It seems that everywhere I turn in public health circles these days, I’m part of conversations about improving access to mental health services, integrating mental and physical health, and promoting mental health and wellness as a key part of overall health.
There are good reasons these conversations are happening now. We are coming to understand the prevalence of mental illness among children and adults, and the extent to which mental illness heightens morbidity from chronic disease, as well as intentional and unintentional injuries. At the same time, we know that mental wellness can contribute to personal well-being, strong relationships, and increased resilience. Mental health has been identified as a priority in the Community Health Needs Assessment process for many nonprofit hospitals, both by individual hospitals as well as at the statewide level, as in North Dakota and Minnesota. Importantly, those conversations are beginning to make their way into law and policy.
As discussed previously in this blog and by our partners in public health law, the Mental Health Parity and Addiction Equity Act and the Affordable Care Act have expanded access to mental health care, tobacco cessation benefits, and treatment of substance use disorders. Expanded access is being achieved in part through increased coverage under health insurance plans, in order to provide coverage comparable to that provided for primary care for physical health. In April, the Centers for Medicare and Medicaid Services published a proposed rule to apply mental health parity requirements to Medicaid managed care organizations, Medicaid alternative benefit plans, and Children’s Health Insurance Programs.
Another way that expanded access to mental health care may be achieved in the coming years is through demonstration projects under Section 223 of the Protecting Access to Medicare Act of 2014. Under Section 223, which was previously part of a separate bill called the Excellence in Mental Health Act, selected states may expand access to mental health services at community behavioral health clinics, especially among Medicaid recipients affected by serious mental illness and severe substance use disorders, as well as children with serious emotional disturbances. This has been called the single largest investment in community behavioral health in more than 50 years.
Section 223 directed the Substance Abuse and Mental Health Services Administration (SAMHSA) to establish criteria for certified community behavioral health clinics (CCBHCs). It also authorized SAMHSA to award planning and demonstration grants to states for the purpose of implementing certification of community behavioral health clinics and developing prospective payment systems to facilitate Medicaid payment for services provided by CCBHCs.
The deadline for states to complete applications for planning grants was August 5. Look for an announcement in October of up to 25 planning grants totaling nearly $25 million that will enable participating states to engage in gathering input from key stakeholders, begin certifying CCBHCs, and to establish a prospective payment system. From the states selected to receive planning grants, up to eight states will be awarded two-year grants to carry out demonstration programs including approved prospective payment systems to facilitate enhanced Medicaid payments to CCBHCs for mental health services beginning in 2017.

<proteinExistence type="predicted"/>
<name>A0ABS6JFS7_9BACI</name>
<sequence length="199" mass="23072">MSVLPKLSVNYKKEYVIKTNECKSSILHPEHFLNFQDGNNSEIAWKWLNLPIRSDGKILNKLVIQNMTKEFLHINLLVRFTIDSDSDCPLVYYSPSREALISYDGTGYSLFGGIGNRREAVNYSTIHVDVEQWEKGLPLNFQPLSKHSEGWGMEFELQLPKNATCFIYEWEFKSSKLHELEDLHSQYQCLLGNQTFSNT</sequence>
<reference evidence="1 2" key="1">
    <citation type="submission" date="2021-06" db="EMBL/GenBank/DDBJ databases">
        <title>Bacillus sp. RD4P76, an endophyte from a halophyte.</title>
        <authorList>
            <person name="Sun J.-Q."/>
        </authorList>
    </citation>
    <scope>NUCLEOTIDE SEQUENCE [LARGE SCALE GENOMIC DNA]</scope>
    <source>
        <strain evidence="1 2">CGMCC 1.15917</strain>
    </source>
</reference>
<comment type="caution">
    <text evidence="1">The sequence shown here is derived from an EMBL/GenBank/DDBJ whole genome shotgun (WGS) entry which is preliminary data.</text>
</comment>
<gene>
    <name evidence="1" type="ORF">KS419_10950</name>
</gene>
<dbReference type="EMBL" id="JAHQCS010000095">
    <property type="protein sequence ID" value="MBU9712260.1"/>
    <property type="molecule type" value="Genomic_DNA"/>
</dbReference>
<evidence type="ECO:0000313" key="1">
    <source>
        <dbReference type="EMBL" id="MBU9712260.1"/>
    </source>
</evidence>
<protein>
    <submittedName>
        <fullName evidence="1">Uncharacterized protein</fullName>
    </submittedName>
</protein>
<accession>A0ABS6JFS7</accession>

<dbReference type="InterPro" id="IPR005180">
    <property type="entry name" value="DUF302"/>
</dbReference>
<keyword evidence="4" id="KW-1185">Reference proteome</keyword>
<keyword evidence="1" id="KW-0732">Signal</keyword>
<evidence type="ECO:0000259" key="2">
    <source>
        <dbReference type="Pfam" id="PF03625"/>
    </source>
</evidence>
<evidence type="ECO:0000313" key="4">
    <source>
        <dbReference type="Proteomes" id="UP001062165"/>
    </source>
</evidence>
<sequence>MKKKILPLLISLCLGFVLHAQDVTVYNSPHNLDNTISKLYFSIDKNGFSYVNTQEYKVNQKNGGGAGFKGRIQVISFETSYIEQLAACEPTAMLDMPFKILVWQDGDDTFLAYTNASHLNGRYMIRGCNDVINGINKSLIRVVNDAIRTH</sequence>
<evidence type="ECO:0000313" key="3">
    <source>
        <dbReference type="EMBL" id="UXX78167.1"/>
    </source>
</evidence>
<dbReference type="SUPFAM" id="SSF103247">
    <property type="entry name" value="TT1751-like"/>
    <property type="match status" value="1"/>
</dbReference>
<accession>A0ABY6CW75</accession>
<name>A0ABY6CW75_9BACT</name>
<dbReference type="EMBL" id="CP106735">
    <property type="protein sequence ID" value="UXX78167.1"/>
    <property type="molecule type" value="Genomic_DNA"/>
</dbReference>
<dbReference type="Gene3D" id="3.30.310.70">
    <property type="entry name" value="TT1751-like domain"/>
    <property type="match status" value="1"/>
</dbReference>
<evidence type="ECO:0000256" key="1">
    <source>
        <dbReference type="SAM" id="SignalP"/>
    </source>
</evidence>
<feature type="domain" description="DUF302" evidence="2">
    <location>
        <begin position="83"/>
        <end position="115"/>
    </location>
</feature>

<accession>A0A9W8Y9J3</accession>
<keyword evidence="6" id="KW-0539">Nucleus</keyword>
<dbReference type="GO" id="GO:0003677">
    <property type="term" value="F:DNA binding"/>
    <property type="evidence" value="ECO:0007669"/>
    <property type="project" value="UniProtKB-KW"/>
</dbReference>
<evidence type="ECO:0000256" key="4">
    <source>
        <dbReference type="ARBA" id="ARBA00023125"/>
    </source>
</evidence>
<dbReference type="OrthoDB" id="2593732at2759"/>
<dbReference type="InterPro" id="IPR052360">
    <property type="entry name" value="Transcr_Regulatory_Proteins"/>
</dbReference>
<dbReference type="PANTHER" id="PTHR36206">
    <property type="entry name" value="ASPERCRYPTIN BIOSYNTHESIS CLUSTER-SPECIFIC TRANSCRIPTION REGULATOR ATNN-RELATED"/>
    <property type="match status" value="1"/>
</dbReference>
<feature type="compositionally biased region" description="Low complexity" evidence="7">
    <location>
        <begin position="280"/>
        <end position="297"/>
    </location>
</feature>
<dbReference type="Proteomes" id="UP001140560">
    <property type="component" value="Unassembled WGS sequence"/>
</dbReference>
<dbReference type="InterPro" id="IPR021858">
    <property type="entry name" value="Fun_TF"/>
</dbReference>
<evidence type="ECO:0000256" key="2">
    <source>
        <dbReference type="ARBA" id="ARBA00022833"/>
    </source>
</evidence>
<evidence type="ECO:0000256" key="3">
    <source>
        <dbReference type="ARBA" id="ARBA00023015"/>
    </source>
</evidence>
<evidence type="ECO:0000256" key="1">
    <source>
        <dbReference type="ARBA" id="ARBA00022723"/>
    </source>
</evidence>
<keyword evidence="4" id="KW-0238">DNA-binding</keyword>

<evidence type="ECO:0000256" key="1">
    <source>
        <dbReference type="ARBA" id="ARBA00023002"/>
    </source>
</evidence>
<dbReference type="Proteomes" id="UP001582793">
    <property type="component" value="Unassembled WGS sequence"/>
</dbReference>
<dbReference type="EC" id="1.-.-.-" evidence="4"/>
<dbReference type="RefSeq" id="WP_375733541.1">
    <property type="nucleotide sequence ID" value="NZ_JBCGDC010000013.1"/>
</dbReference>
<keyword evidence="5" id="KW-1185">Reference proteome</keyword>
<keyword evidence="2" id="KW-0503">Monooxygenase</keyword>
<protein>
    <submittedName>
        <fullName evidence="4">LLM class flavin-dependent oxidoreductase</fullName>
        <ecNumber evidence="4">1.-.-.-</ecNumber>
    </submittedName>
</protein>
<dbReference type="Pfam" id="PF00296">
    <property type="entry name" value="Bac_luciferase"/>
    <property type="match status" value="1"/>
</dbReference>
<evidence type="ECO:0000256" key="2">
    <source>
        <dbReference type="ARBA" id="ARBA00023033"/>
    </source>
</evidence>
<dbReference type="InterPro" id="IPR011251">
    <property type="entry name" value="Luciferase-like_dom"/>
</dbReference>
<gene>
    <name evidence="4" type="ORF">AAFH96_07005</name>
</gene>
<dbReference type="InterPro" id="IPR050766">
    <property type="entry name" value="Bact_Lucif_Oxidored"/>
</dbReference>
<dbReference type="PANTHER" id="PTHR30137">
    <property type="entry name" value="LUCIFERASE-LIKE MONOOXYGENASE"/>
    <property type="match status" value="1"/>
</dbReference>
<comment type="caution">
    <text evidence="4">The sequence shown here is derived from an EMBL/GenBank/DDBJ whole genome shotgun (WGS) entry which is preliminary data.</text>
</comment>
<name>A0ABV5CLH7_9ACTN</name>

In part, the move toward certification of community behavioral health clinics is akin to the move toward accreditation in public health. The criteria for certification were set forth in the request for applications (Appendix II) for state planning grants under six broad requirements related to:
The criteria are intended to ensure that there is not simply an expansion of access to mental health services, but that the improved access is accompanied by improved coordination and quality of care.
For public health departments and related organizations located in states that receive either planning or demonstration grants, there may be opportunities to leverage this standardization and expansion of individual clinical services into collaborations to advance mental health at the population level, for example through screening and preventive interventions and mental health promotion activities. Indeed, CCHBCs may provide some services through formal relationships with “Designated Collaborating Organizations.” Opportunities to connect these efforts to improve systems for community mental health services with broader efforts to restructure, reform, and integrate healthcare and public health systems may also emerge.
This post was prepared by Jill Krueger, J.D., director of the Network for Public Health Law—Northern Region.
The Network for Public Health Law provides information and technical assistance on issues related to public health. The legal information and assistance provided in this document does not constitute legal advice or legal representation. For legal advice, readers should consult a lawyer in their state.
Support for the Network is provided by the Robert Wood Johnson Foundation (RWJF). The views expressed in this post do not necessarily represent the views of, and should not be attributed to, RWJF.